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Natchez-Adams School District v. Bruce

Court of Appeals of Mississippi

September 9, 2014

NATCHEZ-ADAMS SCHOOL DISTRICT APPELLANT
v.
TINA BRUCE APPELLEE

DATE OF JUDGMENT: 10/20/2011

ADAMS COUNTY CIRCUIT COURT HON. LILLIE BLACKMON SANDERS JUDGE

ATTORNEYS FOR APPELLANT: ROBERT O. ALLEN WILLIAM ROBERT ALLEN JOHN CHADWICK WILLIAMS

ATTORNEYS FOR APPELLEE: PHILIP ELMER CARBY EDGAR HYDE CARBY

En Banc

ROBERTS, J.,

¶1. Tina Bruce sued the Natchez-Adams School District (NASD) after she tripped over a section of conduit that protruded from the surface of a driveway in front of NASD's administrative building. After a bench trial, the Adams County Circuit Court awarded Bruce $488, 000 in damages. NASD appeals. According to NASD, it is immune to Bruce's claim under either the discretionary-function exemption or the dangerous-condition exemption of the Mississippi Tort Claims Act (MTCA). Finding no error, we affirm.

FACTS AND PROCEDURAL HISTORY

¶2. In July 2008, Bruce visited NASD's administrative building in Natchez, Mississippi, to deliver a job application. As Bruce was walking across the concrete driveway in front of the administrative building, she tripped over a section of conduit that protruded more than an inch above the driveway's surface. At trial, Bruce testified that she had two bulging discs in her back and leg pain as a result of her fall. She attempted to alleviate her injuries through physical therapy and pain management. When those remedies produced unsatisfactory results, she underwent spinal surgery. Her necessary medical expenses exceeded $143, 000. The circuit court noted that Bruce will have to walk with a cane for the rest of her life. The circuit court further noted that Bruce was permanently impaired and has functional limitations and "work restrictions." Additionally the circuit court stated that Bruce "has endured pain and suffering and will continue to do so for the rest of her life" and "[h]er family life is altered."

¶3. The protruding conduit that caused Bruce's fall contained the power supply to a lit sign and architectural lighting in front of the administrative building. NASD had intended for the conduit to be recessed into an expansion joint in the driveway. But due to the length of the conduit, the pitch of the surface of the driveway, and continued vehicular traffic, the conduit tended to rise above the driveway.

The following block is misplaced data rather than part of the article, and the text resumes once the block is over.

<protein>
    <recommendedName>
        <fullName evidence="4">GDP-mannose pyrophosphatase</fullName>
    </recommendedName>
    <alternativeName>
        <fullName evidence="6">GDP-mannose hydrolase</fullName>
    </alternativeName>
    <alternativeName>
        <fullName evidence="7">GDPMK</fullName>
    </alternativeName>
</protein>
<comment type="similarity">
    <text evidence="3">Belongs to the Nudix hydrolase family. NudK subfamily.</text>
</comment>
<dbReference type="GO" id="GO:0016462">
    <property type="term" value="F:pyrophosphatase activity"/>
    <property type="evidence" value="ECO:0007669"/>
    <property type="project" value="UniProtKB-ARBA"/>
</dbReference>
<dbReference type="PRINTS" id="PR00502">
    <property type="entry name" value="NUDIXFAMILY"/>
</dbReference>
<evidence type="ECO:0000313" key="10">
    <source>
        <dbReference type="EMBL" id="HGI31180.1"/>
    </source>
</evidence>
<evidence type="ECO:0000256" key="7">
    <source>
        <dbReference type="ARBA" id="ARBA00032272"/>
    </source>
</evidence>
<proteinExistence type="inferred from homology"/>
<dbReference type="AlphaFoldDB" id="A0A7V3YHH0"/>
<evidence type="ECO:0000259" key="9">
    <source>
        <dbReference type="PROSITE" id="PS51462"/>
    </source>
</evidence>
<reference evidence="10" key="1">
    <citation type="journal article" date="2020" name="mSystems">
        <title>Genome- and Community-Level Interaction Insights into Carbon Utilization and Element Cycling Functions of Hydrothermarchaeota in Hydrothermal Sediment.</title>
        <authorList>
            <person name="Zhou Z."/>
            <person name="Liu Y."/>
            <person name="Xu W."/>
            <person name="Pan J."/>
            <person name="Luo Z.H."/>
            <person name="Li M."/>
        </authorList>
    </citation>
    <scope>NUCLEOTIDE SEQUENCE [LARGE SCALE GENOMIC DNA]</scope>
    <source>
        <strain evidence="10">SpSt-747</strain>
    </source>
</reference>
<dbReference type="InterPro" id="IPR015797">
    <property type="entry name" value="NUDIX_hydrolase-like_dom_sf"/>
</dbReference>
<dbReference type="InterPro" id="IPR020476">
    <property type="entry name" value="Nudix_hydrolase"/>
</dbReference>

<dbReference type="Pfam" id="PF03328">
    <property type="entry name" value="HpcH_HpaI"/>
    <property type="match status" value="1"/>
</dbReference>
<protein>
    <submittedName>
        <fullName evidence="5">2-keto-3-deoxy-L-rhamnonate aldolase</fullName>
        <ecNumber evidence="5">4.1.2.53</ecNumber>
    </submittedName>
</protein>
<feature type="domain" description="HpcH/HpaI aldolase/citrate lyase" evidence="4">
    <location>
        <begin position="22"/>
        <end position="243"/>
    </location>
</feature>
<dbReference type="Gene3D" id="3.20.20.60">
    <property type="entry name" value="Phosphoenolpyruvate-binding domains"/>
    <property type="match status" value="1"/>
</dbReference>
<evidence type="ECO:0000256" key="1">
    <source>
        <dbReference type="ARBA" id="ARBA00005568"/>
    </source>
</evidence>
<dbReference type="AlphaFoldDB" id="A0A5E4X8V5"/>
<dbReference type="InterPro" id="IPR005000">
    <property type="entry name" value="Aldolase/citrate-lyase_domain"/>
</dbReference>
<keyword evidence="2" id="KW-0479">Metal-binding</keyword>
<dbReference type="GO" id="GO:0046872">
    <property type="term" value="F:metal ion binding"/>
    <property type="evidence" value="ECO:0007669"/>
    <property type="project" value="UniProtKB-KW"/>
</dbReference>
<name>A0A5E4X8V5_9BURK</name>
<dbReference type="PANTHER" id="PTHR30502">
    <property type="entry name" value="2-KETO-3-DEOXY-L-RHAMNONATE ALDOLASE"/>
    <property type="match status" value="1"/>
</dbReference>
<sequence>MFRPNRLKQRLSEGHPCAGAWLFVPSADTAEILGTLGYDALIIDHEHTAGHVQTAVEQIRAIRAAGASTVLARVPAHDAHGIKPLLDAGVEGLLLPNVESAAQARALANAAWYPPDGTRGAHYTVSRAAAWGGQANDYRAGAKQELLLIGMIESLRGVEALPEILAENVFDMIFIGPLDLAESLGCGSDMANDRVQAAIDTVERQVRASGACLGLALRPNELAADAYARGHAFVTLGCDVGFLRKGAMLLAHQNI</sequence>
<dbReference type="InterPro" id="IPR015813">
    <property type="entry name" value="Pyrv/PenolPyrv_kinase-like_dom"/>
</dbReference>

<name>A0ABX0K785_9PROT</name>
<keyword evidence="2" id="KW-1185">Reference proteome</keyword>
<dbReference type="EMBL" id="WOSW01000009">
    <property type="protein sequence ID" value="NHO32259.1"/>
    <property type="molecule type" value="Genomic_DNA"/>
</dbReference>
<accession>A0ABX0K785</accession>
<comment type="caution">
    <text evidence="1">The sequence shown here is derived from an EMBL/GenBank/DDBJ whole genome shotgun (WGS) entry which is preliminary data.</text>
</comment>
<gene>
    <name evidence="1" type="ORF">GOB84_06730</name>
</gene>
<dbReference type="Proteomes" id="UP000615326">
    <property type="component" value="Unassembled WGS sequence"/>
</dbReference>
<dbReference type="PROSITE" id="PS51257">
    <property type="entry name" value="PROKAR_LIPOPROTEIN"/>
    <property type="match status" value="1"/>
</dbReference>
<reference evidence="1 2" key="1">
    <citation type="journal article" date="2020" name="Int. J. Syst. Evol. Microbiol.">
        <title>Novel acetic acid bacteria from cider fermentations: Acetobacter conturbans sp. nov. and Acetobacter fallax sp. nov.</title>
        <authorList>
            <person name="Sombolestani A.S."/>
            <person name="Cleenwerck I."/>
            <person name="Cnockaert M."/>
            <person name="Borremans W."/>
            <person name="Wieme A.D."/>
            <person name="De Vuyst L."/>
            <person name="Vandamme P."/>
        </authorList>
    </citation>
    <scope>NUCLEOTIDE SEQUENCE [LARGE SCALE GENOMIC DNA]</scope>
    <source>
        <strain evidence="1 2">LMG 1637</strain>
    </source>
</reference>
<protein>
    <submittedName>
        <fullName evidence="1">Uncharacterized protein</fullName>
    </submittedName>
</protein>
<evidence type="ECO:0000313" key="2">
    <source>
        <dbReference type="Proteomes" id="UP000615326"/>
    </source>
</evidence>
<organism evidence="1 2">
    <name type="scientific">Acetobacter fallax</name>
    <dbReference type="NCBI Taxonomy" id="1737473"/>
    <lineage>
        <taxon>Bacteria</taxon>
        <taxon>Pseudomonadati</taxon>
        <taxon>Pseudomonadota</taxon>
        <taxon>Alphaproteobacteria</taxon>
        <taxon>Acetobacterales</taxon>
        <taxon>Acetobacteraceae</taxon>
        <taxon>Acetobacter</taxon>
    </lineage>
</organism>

¶4. Before Bruce tripped over the conduit, NASD had attempted to prevent the conduit from protruding above the surface of the driveway. Dr. Wayne Barnett, the former director of operations for NASD, testified that the conduit was a "slip, trip, and fall hazard, " so he "got the ball rolling to get it fixed." Willie Ellis, an electrician for NASD, attempted to prevent the conduit from protruding above the surface of the driveway by drilling a "spike" into the driveway and then bending it over the conduit to hold it in place. Dr. Barnett inspected Ellis's work and became satisfied that the conduit was no longer a trip hazard. However, Dr. Barnett also testified that he did not check on the conduit after his initial inspection to determine whether the "spike" was still preventing the conduit from protruding above the surface of the driveway. Over time, the conduit became dislodged from the "spike" and again protruded approximately two inches above the surface of the driveway.

¶5. NASD employees Isaac King and Jimmy Wilson testified that the conduit made a rattling noise when a car drove over it. They also noticed that the conduit was protruding above the surface of the driveway. They told NASD maintenance supervisor Demestra Winding about the protruding conduit at least once before Bruce fell.

¶6. As previously mentioned, NASD argued that it was entitled to immunity under the discretionary-function-exemption and the dangerous-condition-exemption provisions of the MTCA. The circuit court disagreed and awarded Bruce $488, 000 in damages. NASD appeals.

ANALYSIS

I. DISCRETIONARY-FUNCTION EXEMPTION

¶7. NASD argues that it was entitled to immunity under the discretionary-function exemption of the MTCA. In the context of a lawsuit alleging that a governmental entity is liable for negligence, the MTCA is a plaintiff's exclusive remedy. S. Cent. Reg'l Med. Ctr. v. Guffy, 930 So.2d 1252, 1255 (¶7) (Miss. 2006). "Questions concerning the application of the MTCA are reviewed de novo." Miss. Dep't of Pub. Safety v. Durn, 861 So.2d 990, 994 (¶7) (Miss. 2003). "Immunity is a question of law." Id. However, we will not disturb the circuit court's factual findings if there is substantial credible evidence to support them. City of Natchez v. Jackson, 941 So.2d 865, 869 (¶9) (Miss. Ct. App. 2006).